Game two was also the game where PraY’s career highlight happened. 32-minutes in, he shot a perfectly placed cross-map Enchanted Crystal Arrow to stop Duke’s Ekko from teleporting back to defend his base.
ROX drafted the same Ashe and Miss Fortune bot lane in game three against Lee “Wolf” Jae-wan’s Zyra support. Winning a second game in a row, ROX left SKT trailing 1-2 in the series.
Game four determined if SKT would stay in the series, or bow out of Worlds. Because it was an absolutely crucial game, head coach Kim “kkOma” Jeong-gyun subbed out Blank for bengi, the “right hand of God”.
During the draft phase, KkOma also forgot to ban Nidalee.
Reworked that year and buffed on patch 6.15, Nidalee was not just S-tier. She was Peanut’s signature champion and SKT made sure to ban her in the first three games of the series.
On top of that, bengi was never known to be a carry jungler. He was a facilitator. On Elise, Rek’Sai, Jarvan, and Gragas, he played for his laners and manipulated the jungle to support them.
Prior to this, bengi had never played a professional game on Nidalee.
In the one game to determine SKT’s fate, in the biggest game of his life on the Worlds stage, he had to.
With the weight of the world on his shoulders, bengi played Nidalee — and he did it his way.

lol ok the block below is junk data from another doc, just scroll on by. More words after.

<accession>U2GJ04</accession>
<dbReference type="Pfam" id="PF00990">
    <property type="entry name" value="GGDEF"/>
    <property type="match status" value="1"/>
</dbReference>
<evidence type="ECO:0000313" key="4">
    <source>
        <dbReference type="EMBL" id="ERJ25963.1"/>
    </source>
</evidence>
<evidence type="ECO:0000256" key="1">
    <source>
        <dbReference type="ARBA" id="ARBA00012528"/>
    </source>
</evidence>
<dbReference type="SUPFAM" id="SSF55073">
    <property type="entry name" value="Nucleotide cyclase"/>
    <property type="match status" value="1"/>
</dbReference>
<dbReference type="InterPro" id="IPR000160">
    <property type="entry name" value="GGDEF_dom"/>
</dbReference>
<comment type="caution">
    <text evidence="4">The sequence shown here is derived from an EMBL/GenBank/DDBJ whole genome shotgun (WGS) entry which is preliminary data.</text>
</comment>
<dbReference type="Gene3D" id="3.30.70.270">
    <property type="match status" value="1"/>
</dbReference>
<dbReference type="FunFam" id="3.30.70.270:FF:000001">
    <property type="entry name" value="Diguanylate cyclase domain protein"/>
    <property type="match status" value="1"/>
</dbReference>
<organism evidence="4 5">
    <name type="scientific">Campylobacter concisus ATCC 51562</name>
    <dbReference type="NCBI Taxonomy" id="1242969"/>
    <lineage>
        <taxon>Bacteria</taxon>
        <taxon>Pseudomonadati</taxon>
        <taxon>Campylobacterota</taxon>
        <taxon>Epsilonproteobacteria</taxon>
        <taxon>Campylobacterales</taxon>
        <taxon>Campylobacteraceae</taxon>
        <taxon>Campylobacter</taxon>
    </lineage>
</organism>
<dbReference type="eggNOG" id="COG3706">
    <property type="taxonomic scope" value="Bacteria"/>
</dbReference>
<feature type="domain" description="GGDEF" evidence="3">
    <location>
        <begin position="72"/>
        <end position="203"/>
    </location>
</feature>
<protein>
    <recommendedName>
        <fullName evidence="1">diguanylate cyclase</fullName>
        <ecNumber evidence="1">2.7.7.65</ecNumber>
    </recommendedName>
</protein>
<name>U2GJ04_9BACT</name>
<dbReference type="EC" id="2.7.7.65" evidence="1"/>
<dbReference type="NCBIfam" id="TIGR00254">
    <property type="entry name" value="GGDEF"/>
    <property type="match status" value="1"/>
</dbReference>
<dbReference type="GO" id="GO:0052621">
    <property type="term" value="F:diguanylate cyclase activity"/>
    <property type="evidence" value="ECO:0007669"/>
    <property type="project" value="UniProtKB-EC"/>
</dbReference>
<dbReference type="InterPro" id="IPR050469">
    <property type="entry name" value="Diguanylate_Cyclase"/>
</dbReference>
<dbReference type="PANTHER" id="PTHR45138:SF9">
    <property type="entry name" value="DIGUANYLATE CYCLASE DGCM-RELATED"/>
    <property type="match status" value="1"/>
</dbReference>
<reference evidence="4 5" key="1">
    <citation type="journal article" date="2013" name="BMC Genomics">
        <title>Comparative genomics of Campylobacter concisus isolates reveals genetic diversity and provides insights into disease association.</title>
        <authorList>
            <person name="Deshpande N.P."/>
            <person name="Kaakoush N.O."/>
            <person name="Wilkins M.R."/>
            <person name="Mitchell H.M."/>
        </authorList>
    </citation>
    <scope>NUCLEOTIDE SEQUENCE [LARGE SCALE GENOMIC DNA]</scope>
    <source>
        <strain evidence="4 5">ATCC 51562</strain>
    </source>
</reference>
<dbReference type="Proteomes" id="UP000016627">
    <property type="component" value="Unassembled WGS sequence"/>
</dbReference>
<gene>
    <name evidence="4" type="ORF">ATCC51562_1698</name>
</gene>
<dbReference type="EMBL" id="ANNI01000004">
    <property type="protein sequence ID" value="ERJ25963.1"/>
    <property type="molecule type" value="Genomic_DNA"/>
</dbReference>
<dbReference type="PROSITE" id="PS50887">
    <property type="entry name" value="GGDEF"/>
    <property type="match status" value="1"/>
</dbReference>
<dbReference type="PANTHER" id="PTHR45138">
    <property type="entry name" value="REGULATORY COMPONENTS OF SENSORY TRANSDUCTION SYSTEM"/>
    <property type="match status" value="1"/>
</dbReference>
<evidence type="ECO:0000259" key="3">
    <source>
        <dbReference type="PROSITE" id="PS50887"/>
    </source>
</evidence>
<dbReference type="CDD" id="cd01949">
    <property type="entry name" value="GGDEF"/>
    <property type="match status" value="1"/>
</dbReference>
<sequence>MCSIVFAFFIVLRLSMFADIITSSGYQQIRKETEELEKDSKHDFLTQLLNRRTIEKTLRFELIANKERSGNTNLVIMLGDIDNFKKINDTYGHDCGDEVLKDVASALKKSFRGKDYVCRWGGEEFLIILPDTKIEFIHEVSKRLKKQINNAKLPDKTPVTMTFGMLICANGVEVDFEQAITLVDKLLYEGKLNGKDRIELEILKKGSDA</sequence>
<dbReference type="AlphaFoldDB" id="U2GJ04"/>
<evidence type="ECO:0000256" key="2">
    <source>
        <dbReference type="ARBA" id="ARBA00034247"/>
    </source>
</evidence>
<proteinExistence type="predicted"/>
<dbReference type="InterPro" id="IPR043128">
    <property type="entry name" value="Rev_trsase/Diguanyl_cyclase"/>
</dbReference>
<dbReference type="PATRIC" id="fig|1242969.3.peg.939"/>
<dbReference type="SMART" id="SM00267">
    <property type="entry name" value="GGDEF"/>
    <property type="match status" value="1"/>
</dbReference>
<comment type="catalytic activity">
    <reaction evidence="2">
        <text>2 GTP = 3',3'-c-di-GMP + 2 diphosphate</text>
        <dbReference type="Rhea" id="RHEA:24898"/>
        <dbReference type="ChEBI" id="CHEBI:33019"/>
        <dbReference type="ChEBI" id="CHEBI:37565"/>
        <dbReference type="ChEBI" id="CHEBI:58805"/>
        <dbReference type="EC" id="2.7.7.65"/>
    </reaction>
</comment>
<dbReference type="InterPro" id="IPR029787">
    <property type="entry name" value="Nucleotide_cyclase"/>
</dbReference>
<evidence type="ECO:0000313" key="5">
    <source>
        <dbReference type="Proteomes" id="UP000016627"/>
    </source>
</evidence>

Four minutes in, we see two trinket wards in ROX’s jungle. Bengi had full information on where Peanut’s Olaf was and what he was doing. First the Gromp, then the Wolves. As bengi waited in the fog of war, shoutcaster Mitch “Krepo” Voorspoels analyzed, “He’s not going for a play on mid lane, he’s going to wait for Peanut, he’s going to challenge him on the Wolves.”
What did bengi do? He played for mid lane.
He worked with God, Lee “Faker” Sang-hyeok, for a perfectly executed first blood. Setting the pace from the early game, bengi didn’t power clear his jungle or counter-jungle on Nidalee. Instead, he used her clear timings to gain vision advantages, allowing him to assert pressure on his lanes. And so with the rest of SKT, the series was evened out at 2-2.
In the last deciding game, both teams were neck and neck. Even though ROX managed to secure the first Baron, SKT claimed four lives in return which gave them a tempo advantage and a 2,000 gold lead.
The Tigers weren’t done though. They saw an opportunity to gank Faker in the top lane, and together, four of them took it. With immaculate dodging, Ghost, and a clutch Shockwave, Faker escaped the 1v4 as the Madison Square Garden crowd roared loudly in the background.
When the next Baron spawned, SKT put their duo and top laner mid lane to keep a push going. Out of ROX’s vision, bengi’s Lee Sin and Faker’s Orianna sneakily rushed the Baron. Combined with the Elder Dragon buff, SKT went on to win the series, qualify for the finals, and win the 2016 World Championship.
kkOma reflected on this series last year in The Longshot, echoing the sentiment of many LoL fans, “It’s one of the greatest best-of-five matches ever. I won’t forget this match until I die.”